Two Young Sisters With Survival Skills Training Were Found Alive In The Wilderness After 2 Days

Two young sisters who spent 44 hours lost in the woods near their home used their 4-H survival skills to help them stay safe until they were rescued on March 3.

Leia Carrico, age 8, and Caroline Carrico, 5, were anxious to go on an adventure on March 1 after a spell of rainy weather where they live, in southern Humboldt County, California. Their mother was busy getting items ready for a trip to the dump and told them to wait, but the girls were impatient.

“They really wanted to get out of the house,” Humboldt County Sheriff William Honsal said in an ABC News interview. So at about 2:30 p.m. the two girls went off on their own into the woods behind their family’s 80-acre property, following a deer track.

The girls passed a marker their father told them to never go beyond. They soon found themselves lost.

Leia realized they were walking in a circle and used her camping knowledge and survival training to find shelter from the rainy, cold conditions.

In fact, when search and rescue workers found the girls, they were dry, despite the weather. Humboldt County Sheriff’s Office posted a photo of some members of the search and rescue team with Caroline not long after they found the girls:

“Hypothermia could have set in, but they kept dry,” Humboldt County Sheriff William Honsal told ABC News. “That was the key thing for these girls.”

The sisters knew to stay in one spot, huddled together for warmth under Caroline’s raincoat, and drank rainwater off huckleberry leaves — a survival skill their parents had taught them — during the nearly two days they were lost. They drew from other skills they’d learned in 4-H and from watching movies about people getting lost. At one point Leia tried to build a fire.

“Caroline slept a little, but I kept watch on both nights,” Leia told ABC News.

Caroline said she was “a little scared,” and cried the first night. But Leia told her to “keep happy thoughts of our family.”

After the girls went missing, about 250 searchers from several dozen agencies and surrounding counties fanned out looking for the Carricos in the forested areas near the girls’ home in the rural town of Benbow, which is about a 20-minute drive south of Humboldt Redwoods State Park in Northern California.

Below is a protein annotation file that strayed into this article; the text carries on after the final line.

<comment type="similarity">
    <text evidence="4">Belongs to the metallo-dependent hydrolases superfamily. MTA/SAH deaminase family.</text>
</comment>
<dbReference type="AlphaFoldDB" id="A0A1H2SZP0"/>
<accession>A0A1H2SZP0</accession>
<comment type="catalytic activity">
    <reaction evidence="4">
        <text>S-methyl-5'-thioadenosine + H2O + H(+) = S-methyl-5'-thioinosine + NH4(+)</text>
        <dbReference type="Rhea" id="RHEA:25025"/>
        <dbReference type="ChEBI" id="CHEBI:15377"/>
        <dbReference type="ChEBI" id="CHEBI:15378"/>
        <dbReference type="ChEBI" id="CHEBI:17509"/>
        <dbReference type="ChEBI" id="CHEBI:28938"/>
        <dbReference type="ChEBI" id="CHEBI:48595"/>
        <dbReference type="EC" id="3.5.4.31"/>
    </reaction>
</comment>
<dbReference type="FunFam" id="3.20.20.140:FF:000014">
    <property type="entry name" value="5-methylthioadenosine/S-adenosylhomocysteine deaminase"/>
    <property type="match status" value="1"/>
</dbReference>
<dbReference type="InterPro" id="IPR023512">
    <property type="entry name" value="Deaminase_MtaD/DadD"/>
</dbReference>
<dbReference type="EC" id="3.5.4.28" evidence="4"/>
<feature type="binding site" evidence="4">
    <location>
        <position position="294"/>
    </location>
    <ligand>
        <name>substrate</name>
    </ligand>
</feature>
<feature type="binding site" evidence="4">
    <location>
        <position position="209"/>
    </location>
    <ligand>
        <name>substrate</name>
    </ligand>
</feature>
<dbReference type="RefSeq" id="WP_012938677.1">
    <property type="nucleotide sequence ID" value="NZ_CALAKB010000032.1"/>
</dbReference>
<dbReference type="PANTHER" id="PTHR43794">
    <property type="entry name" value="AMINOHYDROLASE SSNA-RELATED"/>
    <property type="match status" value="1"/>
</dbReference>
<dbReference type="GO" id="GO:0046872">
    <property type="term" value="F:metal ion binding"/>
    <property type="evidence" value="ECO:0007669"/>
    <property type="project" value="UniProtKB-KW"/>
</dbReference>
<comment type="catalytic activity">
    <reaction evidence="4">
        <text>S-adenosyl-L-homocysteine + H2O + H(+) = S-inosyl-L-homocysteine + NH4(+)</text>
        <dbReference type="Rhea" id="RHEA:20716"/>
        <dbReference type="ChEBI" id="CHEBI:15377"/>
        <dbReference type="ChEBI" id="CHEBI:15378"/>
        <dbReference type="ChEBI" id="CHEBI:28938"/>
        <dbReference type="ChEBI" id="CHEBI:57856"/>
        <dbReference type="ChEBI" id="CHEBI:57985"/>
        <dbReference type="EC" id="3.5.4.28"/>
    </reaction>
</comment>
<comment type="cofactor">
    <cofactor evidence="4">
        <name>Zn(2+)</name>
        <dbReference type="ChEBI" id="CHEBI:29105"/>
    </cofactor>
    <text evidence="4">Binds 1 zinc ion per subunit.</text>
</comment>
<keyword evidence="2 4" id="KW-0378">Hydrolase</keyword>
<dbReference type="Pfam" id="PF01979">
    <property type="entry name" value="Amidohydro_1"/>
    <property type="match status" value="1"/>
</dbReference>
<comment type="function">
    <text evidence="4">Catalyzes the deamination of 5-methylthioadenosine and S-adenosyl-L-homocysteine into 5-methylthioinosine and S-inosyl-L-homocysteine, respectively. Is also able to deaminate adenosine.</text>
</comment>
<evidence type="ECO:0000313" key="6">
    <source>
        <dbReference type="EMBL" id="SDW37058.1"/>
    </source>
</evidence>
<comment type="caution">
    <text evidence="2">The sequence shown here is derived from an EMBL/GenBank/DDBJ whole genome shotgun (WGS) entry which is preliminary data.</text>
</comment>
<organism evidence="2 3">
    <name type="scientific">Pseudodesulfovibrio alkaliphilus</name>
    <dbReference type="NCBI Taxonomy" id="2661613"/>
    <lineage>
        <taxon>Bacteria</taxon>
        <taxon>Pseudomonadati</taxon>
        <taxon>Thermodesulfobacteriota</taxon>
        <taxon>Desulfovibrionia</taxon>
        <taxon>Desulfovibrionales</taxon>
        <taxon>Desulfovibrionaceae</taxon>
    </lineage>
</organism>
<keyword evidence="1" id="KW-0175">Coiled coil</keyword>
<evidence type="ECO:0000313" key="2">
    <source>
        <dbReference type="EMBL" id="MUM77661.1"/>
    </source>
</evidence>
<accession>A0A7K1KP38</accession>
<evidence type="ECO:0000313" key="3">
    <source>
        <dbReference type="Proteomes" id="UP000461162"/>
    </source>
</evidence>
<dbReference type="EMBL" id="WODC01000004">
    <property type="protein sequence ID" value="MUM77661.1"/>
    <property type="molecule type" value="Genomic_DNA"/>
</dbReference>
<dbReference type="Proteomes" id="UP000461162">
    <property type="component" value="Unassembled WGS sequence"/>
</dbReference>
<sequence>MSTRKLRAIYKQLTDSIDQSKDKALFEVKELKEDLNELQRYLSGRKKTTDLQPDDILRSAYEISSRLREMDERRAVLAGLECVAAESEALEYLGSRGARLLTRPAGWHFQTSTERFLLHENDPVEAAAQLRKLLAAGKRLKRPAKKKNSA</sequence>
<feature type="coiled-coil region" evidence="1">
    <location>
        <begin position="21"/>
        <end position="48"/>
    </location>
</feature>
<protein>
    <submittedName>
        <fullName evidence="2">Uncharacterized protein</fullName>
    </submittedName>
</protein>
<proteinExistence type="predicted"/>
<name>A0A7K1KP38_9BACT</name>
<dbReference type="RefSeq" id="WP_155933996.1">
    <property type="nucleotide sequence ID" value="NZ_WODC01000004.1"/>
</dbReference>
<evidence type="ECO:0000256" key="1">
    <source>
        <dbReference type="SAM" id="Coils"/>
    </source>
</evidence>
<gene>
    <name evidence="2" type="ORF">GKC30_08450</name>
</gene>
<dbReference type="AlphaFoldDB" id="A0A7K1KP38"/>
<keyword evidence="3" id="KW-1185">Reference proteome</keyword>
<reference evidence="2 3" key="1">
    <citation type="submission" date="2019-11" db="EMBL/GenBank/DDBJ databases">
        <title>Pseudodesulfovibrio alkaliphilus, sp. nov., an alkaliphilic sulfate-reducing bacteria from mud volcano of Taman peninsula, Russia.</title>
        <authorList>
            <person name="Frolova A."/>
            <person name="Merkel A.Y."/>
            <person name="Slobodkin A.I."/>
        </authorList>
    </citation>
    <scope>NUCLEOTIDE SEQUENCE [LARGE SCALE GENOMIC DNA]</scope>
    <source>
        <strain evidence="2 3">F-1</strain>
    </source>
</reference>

Delbert Chumley and Abram Hill from Piercy Volunteer Fire Department found the girls on the morning of March 3 by tracking their boot prints. The sisters had wandered about 1.4 miles from their home, near Richardson Grove State Park.

“The sisters were evaluated by medical personnel for dehydration and given water and warm, dry clothing,” according to a Humboldt County Sheriff’s Department press release.

The girls were soon reunited with their extremely anxious family, also captured by the sheriff’s department:

North Coast Journal was on the scene when rescuers brought the girls to their parents, and the Journal shared video snippets of the emotional reunion online:

The girls were taken to a local hospital, where doctors checked them out, they ate pizza and popsicles. They were back home by March 4.

What a happy ending to a scary situation!

Curiosity, Good News, News, Parenting

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About the Author
Anna Weaver
Anna Weaver is a writer and multimedia journalist from Hawaii. Her two young kids keep her on her toes and hooked on online shopping. Anna’s also a fan of movies, reading, photography, and sharing far too many IG stories about cute dogs and capybaras. Visit Scripps News to see more of Anna's work.

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